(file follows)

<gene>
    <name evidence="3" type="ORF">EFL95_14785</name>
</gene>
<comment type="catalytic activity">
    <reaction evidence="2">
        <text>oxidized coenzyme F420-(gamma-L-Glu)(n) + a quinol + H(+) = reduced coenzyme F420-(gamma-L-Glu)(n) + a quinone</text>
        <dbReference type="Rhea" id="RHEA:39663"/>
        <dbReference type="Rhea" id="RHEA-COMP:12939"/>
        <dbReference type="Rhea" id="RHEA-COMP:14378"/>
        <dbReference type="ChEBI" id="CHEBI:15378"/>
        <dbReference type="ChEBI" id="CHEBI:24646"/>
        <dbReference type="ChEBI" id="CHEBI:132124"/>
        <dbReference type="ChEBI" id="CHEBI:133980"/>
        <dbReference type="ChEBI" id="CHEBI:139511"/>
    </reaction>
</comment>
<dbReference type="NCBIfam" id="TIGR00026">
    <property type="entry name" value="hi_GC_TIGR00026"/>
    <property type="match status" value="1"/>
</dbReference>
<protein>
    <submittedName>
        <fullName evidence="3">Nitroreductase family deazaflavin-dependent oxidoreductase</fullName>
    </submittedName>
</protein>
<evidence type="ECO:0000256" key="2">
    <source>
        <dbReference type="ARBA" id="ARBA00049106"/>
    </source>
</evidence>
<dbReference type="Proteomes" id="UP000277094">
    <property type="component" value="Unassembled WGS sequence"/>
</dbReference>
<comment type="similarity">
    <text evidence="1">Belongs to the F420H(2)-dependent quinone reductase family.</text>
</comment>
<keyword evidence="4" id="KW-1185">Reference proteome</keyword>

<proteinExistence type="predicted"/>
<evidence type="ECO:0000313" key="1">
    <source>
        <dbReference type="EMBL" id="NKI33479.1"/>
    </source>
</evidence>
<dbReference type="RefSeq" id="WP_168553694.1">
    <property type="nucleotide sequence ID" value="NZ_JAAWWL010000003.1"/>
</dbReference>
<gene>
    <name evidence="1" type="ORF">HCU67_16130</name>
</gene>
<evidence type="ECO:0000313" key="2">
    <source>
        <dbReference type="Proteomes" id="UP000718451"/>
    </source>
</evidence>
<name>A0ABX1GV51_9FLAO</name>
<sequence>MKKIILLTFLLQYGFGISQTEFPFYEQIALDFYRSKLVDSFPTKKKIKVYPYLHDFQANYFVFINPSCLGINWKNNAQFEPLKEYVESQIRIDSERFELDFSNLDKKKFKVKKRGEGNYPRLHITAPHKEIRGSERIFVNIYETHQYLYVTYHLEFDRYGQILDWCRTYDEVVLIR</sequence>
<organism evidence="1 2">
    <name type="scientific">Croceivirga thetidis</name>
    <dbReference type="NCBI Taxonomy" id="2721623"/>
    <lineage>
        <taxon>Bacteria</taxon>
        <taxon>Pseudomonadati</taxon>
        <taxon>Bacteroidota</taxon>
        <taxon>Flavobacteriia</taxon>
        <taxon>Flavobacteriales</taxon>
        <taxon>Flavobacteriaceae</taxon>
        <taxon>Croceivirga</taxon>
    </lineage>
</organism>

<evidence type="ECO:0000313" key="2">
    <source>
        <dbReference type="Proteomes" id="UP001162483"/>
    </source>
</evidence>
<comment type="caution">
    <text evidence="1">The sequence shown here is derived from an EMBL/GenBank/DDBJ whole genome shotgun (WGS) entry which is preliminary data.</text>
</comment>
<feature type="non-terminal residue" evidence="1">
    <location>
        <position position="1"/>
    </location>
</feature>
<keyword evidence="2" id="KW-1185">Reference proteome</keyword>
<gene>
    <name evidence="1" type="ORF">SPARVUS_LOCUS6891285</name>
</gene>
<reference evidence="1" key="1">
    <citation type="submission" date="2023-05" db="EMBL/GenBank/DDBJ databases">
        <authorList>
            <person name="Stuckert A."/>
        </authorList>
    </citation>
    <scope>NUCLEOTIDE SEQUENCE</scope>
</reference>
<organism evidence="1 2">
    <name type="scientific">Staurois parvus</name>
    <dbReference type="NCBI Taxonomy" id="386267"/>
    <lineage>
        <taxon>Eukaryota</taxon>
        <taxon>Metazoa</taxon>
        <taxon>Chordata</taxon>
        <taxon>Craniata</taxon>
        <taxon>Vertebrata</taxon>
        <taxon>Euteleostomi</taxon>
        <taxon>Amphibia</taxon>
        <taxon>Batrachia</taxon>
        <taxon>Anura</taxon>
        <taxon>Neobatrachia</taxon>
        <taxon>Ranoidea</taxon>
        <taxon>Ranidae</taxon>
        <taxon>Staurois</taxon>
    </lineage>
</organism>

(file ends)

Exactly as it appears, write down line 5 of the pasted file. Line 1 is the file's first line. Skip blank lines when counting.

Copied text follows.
    <reaction evidence="2">